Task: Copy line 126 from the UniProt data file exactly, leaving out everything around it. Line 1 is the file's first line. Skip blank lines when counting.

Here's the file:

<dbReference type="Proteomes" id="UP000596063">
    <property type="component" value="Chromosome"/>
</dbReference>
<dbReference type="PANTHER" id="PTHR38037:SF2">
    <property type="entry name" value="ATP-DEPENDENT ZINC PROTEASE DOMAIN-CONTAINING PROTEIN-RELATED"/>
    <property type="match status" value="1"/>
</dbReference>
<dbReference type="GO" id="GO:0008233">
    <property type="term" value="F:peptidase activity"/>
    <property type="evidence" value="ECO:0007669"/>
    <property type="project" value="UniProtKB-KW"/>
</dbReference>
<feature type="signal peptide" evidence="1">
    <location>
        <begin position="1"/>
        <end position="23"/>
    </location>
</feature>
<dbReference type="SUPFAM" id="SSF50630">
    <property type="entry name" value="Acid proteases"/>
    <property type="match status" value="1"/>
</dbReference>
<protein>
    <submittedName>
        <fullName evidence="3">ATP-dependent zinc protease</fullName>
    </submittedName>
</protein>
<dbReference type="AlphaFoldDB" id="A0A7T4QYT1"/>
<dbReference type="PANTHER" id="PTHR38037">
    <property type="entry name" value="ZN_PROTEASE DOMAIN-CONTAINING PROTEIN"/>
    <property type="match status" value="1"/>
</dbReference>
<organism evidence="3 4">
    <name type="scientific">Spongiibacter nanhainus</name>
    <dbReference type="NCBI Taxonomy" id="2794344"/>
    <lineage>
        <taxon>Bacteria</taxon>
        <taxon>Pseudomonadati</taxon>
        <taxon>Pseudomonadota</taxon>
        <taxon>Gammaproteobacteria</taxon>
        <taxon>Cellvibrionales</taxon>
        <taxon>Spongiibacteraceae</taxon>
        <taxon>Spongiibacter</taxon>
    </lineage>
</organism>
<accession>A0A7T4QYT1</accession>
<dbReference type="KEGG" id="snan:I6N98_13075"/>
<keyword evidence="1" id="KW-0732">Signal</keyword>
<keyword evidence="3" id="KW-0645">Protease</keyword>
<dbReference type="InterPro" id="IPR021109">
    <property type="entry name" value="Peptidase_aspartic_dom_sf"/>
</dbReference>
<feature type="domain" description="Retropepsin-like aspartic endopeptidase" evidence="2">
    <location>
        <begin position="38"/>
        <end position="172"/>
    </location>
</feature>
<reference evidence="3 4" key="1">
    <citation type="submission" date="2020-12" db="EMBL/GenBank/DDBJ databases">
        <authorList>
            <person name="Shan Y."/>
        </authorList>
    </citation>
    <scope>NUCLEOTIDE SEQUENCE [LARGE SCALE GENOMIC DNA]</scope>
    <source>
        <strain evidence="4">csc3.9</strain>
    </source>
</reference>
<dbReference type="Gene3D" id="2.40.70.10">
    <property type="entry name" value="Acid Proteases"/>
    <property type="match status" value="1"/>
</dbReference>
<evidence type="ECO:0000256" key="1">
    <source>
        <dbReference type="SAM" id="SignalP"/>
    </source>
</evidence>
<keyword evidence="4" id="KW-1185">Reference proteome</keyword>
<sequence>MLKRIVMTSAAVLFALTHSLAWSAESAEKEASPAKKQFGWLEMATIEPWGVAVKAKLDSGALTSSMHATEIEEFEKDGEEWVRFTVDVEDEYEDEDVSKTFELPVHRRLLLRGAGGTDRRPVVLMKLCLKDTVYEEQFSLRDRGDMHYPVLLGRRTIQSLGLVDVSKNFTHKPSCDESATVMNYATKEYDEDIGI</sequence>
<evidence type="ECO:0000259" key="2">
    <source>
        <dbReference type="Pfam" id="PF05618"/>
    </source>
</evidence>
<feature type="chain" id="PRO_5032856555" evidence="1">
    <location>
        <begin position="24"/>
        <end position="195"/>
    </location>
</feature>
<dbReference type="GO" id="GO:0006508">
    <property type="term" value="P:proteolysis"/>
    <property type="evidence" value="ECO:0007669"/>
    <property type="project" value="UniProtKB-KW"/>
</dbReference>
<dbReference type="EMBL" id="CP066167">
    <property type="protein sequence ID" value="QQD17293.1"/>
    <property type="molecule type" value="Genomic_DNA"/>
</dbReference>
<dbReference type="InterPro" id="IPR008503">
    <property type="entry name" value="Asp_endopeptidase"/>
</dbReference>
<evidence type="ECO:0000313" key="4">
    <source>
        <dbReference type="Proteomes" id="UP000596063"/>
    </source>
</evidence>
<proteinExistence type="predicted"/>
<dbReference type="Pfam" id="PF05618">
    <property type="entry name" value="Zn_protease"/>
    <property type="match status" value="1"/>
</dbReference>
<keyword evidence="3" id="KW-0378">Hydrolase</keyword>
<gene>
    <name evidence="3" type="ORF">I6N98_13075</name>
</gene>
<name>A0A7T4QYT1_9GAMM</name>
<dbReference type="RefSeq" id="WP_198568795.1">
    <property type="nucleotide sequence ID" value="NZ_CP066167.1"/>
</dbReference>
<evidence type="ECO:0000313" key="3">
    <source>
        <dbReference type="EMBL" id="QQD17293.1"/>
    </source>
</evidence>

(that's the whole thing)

</evidence>